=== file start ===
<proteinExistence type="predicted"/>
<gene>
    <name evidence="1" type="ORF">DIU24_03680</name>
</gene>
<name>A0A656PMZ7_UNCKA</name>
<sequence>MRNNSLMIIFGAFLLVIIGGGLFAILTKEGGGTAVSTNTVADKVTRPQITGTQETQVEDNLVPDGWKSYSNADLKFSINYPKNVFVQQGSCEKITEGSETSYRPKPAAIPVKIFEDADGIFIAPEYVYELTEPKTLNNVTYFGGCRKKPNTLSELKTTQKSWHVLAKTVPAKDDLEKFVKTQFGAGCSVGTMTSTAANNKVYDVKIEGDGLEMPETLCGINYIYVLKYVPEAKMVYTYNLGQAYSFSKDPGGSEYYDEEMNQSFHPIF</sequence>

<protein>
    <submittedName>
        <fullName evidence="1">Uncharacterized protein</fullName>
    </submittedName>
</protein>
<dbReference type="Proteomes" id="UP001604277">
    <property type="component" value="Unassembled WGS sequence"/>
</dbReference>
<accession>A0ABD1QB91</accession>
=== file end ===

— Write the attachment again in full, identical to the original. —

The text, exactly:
<proteinExistence type="predicted"/>
<gene>
    <name evidence="1" type="ORF">DIU24_03680</name>
</gene>
<name>A0A656PMZ7_UNCKA</name>
<sequence>MRNNSLMIIFGAFLLVIIGGGLFAILTKEGGGTAVSTNTVADKVTRPQITGTQETQVEDNLVPDGWKSYSNADLKFSINYPKNVFVQQGSCEKITEGSETSYRPKPAAIPVKIFEDADGIFIAPEYVYELTEPKTLNNVTYFGGCRKKPNTLSELKTTQKSWHVLAKTVPAKDDLEKFVKTQFGAGCSVGTMTSTAANNKVYDVKIEGDGLEMPETLCGINYIYVLKYVPEAKMVYTYNLGQAYSFSKDPGGSEYYDEEMNQSFHPIF</sequence>

<protein>
    <submittedName>
        <fullName evidence="1">Uncharacterized protein</fullName>
    </submittedName>
</protein>
<dbReference type="Proteomes" id="UP001604277">
    <property type="component" value="Unassembled WGS sequence"/>
</dbReference>
<accession>A0ABD1QB91</accession>